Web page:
Monday, January 3, 2011

Remembering The Love Song of J. Alfred Prufrock

When I was in high school, my teacher played us a record of T. S. Eliot reading his poem, The Love Song of J. Alfred Prufrock.  It made a big impression on me.  I'm not a poetry person.  But there was something about it.

If I'm remembering correctly, I interpreted the poem as being about getting old, and about sex.  As a sixteen year old girl, I was much concerned with both of these topics.  I remember feeling acutely the sense that sense that as a girl, I would only really be youthful and attractive for a few more years.  I remember the feeling every adolescent has, of how it can not be horrible to become an adult, being boring, losing one's hair, knowing one has lost the vitality of youth.  How could that not be the worst thing in the world?

And I also remember identifying, to some extent, with the women in the poem, who "come and go," and with whom Prufrock has such a complex relationship, wanting their attention but somehow dismissive of them at the same time.  It was one of those moments of girlhood when one is reminded of the ways in which being a woman can mean having something men want, even by doing nothing but existing, which is weird when you're young and stays weird as you get older.

I don't remember what, if anything, the teacher taught us about the poem.  But I do remember vividly the sadness the poem made me feel, and the way "I have measured out my life with coffee spoons" seemed the bleakest and saddest thing ever. "Well," I thought, "that's no way to live."  A message reinforced by other art experience, and of course, by rock and roll music.

But of course, now that I'm older, I know that there really is no other way of living.  Even Keith Richards has stopped taking drugs and lives a quiet orderly life.  Because eventually the opposite of a quiet orderly life isn't fun, it's poverty and chaos.  Worse, as they say, than the alternatives.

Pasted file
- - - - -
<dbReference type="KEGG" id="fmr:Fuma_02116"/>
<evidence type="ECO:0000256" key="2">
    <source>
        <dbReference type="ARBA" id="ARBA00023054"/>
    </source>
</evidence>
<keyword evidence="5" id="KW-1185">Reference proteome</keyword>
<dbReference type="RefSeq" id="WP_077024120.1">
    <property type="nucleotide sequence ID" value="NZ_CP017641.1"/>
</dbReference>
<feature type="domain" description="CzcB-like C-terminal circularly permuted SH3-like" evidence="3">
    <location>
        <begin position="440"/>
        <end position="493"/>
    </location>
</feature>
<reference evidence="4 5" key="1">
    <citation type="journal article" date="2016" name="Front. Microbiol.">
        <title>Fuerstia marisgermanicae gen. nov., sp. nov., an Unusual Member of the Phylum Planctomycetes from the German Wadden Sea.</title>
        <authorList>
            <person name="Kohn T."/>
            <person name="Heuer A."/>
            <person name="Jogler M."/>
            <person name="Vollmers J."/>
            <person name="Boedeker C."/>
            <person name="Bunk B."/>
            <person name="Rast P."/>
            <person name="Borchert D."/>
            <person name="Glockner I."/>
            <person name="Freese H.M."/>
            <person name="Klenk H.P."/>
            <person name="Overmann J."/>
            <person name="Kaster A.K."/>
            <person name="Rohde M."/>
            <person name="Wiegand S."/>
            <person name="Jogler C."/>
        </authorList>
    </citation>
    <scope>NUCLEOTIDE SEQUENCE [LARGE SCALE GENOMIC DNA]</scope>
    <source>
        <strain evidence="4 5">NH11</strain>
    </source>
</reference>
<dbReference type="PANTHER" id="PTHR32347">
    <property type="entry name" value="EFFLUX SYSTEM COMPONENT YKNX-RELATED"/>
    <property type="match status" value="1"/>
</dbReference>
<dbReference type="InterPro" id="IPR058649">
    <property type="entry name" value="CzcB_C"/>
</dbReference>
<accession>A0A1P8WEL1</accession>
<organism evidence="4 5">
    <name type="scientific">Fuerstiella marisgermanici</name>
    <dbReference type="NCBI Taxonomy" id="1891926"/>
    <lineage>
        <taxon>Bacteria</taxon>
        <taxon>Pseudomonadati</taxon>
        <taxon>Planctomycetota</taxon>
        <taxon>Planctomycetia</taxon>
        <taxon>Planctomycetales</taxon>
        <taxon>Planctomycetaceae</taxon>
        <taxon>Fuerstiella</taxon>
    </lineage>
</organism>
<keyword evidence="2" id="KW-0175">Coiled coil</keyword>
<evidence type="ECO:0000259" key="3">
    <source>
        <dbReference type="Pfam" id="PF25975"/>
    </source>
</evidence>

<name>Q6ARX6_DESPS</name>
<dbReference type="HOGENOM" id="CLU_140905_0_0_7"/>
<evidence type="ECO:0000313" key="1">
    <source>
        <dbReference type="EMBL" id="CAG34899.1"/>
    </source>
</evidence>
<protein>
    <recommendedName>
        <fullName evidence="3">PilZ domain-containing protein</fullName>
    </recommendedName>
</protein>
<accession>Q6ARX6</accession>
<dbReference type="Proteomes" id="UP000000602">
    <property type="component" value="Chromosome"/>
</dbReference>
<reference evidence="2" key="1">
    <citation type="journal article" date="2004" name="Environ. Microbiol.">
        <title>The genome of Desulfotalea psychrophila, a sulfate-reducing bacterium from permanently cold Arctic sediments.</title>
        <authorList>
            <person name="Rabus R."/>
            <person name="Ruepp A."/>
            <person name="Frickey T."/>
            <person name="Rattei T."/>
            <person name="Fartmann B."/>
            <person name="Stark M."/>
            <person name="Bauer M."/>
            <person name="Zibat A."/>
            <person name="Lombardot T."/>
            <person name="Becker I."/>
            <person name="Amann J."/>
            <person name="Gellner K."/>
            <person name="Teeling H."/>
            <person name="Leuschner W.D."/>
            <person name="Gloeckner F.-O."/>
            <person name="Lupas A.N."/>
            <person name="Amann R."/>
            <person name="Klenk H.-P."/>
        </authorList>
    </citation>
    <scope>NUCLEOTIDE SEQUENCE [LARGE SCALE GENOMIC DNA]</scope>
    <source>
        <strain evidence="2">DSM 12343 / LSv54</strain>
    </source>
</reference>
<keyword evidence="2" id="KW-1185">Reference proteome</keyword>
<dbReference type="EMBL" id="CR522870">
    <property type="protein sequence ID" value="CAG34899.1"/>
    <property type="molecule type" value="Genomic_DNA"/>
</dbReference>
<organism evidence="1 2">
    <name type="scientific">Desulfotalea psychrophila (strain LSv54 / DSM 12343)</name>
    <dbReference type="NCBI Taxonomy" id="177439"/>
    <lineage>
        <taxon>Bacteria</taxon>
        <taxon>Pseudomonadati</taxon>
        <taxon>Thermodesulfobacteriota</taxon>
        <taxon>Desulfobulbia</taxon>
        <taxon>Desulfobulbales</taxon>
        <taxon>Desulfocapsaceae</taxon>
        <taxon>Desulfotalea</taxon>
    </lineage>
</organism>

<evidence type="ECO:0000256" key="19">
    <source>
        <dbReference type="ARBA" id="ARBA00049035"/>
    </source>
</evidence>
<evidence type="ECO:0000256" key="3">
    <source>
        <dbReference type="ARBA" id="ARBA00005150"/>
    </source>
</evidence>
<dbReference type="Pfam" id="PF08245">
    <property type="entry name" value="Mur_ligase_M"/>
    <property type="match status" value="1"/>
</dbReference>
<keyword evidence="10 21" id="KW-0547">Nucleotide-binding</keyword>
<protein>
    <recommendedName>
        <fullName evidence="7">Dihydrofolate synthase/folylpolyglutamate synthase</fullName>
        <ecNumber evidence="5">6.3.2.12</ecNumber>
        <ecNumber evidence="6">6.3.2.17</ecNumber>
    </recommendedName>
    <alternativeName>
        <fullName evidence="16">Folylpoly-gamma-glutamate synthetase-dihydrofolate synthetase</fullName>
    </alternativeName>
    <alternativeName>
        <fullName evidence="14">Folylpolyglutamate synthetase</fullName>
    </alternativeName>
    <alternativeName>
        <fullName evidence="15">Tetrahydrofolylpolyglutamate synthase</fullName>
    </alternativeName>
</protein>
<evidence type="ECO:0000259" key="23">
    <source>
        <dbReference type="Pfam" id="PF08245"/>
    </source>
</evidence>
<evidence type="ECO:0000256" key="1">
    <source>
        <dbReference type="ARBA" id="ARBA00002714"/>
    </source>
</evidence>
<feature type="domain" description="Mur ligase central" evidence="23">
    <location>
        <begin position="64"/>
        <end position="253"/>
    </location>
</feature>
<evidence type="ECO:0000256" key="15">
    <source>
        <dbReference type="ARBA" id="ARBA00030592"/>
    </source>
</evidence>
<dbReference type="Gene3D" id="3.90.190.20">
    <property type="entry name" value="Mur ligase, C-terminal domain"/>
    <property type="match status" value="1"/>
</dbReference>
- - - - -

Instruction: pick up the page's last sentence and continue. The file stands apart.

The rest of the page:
This way of seeing things, of course, makes the poem seem even bleaker and sadder than I found it when I was young. 

In the interest of science, in preparing to write this post, I checked out what other people think the poem is about, and of course it turns out there's all this complicated stuff about modernity and living the self-conscious existence of modern life that I hadn't understood at all, and about how Prufrock can't be a hero because he's worried about what other people will think of him.  Which is all fine, but as usual seems to me such a guy point of view.  I mean, people who don't care what others think about them aren't heroes, they're assholes, and people who aren't self-conscious around others don't know the first thing about love and infatuation.  A life without the intense self-consciousness and anxiety of a crush?  No life at all. 

Probably I am oversimplifying something elegant and complex, and probably this is what my teacher was trying to talk about while I was daydreaming the class away imagining the women with their bare arms and bracelets and thinking about the old man walking on the beach in his cotton trousers and brooding on the tragedy that we couldn't all stay sixteen forever.

A tragedy, by the way, that I still haven't gotten over.  How the rest of you are so easy-going about it, I don't understand.

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